Friday, October 14, 2011

Simple is Good ... Less is More

I recently came upon a blog post by Chase Jarvis that struck me in its directness.  It's lists 10 things that creative people should learn. 

Some of them are about other people the creative person encounters.  "Experts can't tell you everything you need to know."  "Clients don't know what they want."

Other things are about the creative process.  "Think different, not better." "Develop a sense of taste."

But this one thing Chase said really jumped out at me:
Simple is good. Almost every photo that is bad has too much information. Outside of technical basics, the number one reason that most photos fail is because there is no clear subject. Often this is the case with design, film, fashion, you name it. Remove clutter, remove distraction. Tell one story, and tell it well.
It is the photographer's obligation to the art to strive for a clarity about what the emotion is that the image evokes within, and then to create a picture that conveys its equivalance to the viewer.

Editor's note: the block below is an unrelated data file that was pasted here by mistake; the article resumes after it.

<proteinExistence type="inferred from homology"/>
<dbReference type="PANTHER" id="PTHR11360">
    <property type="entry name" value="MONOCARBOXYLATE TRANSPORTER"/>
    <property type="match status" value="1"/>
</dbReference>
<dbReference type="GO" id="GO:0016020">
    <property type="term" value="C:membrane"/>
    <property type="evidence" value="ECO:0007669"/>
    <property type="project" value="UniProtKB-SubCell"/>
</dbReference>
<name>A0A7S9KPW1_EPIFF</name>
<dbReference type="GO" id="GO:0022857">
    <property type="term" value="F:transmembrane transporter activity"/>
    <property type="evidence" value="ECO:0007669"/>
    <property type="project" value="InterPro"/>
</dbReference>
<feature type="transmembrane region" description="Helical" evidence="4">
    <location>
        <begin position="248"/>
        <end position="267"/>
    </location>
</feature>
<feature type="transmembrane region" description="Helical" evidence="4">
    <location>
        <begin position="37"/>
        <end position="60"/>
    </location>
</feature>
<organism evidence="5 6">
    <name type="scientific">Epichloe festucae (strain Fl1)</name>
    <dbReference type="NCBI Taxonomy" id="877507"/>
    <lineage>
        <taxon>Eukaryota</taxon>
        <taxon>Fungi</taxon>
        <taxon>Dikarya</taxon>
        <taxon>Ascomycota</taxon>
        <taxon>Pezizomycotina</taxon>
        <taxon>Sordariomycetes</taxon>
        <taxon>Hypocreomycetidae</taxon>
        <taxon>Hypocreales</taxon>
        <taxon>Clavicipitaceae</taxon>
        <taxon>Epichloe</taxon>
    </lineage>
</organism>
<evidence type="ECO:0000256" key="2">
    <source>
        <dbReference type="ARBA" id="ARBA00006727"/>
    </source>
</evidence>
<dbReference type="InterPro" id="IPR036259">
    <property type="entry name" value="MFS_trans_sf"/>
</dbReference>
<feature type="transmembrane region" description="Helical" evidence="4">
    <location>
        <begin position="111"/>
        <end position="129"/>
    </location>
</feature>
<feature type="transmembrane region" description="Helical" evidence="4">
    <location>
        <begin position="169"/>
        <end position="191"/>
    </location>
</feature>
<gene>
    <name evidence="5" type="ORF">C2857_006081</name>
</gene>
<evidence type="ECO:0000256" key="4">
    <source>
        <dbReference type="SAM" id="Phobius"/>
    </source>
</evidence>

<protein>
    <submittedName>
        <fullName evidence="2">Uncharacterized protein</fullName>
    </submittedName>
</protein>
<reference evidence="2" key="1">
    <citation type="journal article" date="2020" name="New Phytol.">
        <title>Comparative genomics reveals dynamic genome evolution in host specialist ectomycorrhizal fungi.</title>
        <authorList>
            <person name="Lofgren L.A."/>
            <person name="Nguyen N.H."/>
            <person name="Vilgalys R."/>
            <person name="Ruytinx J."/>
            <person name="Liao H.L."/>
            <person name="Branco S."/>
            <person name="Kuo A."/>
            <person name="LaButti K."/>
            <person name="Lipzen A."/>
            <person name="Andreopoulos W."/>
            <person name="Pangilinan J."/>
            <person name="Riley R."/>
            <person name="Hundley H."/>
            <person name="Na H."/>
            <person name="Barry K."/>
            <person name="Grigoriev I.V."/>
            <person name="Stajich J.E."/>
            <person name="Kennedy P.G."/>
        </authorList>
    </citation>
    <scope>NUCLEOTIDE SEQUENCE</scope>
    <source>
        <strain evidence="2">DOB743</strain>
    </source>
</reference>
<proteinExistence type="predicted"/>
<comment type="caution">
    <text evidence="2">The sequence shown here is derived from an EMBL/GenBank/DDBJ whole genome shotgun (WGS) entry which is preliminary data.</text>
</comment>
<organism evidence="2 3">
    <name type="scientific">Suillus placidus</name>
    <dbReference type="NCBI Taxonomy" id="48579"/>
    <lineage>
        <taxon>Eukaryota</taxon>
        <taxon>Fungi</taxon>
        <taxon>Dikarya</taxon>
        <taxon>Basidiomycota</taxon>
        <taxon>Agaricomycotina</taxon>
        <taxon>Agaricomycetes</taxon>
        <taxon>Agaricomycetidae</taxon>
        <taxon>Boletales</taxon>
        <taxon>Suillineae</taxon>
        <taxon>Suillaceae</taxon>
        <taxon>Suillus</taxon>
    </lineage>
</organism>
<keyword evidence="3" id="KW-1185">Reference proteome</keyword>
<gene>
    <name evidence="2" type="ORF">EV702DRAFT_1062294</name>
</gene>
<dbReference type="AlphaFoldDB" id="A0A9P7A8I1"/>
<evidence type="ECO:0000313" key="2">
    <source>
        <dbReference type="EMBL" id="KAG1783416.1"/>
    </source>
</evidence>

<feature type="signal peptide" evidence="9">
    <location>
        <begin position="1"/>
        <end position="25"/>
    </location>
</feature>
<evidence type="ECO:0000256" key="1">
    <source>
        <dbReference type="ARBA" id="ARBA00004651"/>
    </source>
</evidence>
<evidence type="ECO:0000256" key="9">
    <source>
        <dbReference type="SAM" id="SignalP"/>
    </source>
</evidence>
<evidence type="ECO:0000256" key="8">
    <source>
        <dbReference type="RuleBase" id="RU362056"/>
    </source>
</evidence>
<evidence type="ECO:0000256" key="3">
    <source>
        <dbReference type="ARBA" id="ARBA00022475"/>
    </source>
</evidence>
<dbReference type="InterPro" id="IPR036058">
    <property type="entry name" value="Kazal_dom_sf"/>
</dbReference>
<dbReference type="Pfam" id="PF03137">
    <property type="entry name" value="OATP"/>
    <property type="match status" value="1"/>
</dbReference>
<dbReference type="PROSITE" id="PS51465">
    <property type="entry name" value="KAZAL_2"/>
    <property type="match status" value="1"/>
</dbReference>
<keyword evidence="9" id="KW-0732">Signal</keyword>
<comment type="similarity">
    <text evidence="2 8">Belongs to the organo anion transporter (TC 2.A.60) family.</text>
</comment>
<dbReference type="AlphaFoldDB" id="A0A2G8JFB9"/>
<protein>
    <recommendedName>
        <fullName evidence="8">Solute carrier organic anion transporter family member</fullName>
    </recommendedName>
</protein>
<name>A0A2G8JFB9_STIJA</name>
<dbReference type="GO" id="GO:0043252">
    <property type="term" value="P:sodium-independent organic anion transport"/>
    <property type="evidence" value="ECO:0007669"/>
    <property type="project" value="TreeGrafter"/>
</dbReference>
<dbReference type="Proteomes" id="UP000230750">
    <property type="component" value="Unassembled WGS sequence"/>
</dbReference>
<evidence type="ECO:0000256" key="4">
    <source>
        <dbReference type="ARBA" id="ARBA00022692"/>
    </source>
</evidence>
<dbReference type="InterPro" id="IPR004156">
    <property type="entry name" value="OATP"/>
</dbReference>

A photograph fails if the viewer can't easily figure out what it's about.  This doesn't have to be a verbal thing. But if there isn't a clear sense, a simple statement, or a focused emotion that arises in the viewer, the image does not succeed as a conveyance.  And what is being conveyed?  It's the equivalent of what the photographer felt at the moment of capturing the image.  That's because photography, as all art, is expression.  Expression is communication.  Refining commication is about distilling, condensing, and identifying the essence.

Perfecting the art is about reducing and eliminating and simplifying.  I'll spend a lifetime working on this, trying to get it right.

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